The Tohono O’odham are the largest population and longest-established of southern Arizona’s Native American people. They have lived in the region for several hundreds of years, centuries before Westerners first appeared from the south. Tohono O’odham call the Santa Ritas “Ce:wi, Duag,” or “Long Mountain.” In May 2022, community leaders Austin Nuñez and Marlinda Francisco held a traditional blessing and Acknowledgment Run along a portion of the Arizona Trail that descends into Rosemont Valley. That valley – a unique Madrean habitat with thousands of oaks, seeps and ephemeral watercourses (that ultimately recharge Tucson’s aquifer) – would be completely destroyed to benefit a Canada-based copper mining company.
The elephant in the Santa Ritas.
Green Valley, Sahuarita, Corona de Tucson and Vail can no longer ignore Hudbay’s “Copper World” mine on the west side of the Santa Ritas south of Tucson. Thousands of homeowners and developers could see property values plummet. Retirees, looking for beautiful desert scenery and clean air, will find other locations. Young families will no longer want to settle in Corona de Tucson if the only thing protecting young lungs from air pollution is a red flag. Property owners looking at huge losses in value have a right to stand together and say we do not want this [mine] in our neighborhood. The greater community of Tucson is only made poorer by this mine. Increasing temperatures and more dust mean more heat inversions causing catastrophic breathing issues and death[s]. It is up to us to stop this. Hudbay leaves with the copper and we are left with the proverbial shaft. Elaine Wolter, SaddleBrooke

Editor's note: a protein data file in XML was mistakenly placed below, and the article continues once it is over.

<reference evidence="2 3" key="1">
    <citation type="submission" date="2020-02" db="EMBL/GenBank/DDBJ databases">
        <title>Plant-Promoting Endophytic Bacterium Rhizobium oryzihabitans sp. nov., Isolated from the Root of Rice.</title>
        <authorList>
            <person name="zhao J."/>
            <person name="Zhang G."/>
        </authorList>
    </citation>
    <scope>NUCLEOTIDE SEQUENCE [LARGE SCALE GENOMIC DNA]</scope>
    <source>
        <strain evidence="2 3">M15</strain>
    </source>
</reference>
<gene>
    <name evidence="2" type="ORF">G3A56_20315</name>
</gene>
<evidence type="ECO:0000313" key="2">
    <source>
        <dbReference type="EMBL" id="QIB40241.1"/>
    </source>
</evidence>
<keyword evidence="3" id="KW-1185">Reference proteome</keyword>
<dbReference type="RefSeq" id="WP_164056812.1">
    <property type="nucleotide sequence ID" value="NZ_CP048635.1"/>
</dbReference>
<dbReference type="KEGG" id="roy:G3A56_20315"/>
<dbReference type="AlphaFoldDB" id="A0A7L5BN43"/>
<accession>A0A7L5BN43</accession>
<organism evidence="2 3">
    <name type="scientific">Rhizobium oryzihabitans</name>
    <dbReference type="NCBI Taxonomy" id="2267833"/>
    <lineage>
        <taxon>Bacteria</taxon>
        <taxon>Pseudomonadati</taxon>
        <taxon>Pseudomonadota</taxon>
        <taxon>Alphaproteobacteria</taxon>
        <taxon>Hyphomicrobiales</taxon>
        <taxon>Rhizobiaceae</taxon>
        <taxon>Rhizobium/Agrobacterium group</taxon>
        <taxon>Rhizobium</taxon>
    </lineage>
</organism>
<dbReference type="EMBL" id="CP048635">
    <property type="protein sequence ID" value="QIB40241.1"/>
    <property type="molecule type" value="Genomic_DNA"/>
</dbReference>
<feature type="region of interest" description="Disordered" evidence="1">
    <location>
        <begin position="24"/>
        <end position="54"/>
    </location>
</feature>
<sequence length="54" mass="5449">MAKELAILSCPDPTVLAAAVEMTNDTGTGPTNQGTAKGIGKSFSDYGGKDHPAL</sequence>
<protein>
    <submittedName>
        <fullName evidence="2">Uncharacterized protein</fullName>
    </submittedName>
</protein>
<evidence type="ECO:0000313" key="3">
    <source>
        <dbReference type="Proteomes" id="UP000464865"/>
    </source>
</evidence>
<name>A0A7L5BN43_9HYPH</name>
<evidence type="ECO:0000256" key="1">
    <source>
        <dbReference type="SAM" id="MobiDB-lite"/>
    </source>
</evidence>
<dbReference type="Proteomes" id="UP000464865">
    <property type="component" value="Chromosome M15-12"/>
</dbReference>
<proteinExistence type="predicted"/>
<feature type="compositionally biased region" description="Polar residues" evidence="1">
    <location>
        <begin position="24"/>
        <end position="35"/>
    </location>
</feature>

Buying the dormant Idaho-Maryland gold mine in Grass Valley, California, a Canadian gold-mining entrepreneur runs into community opposition as townsfolk and Indigenous people claim threats to water supplies and cite predecessor mine’s toxic legacy.
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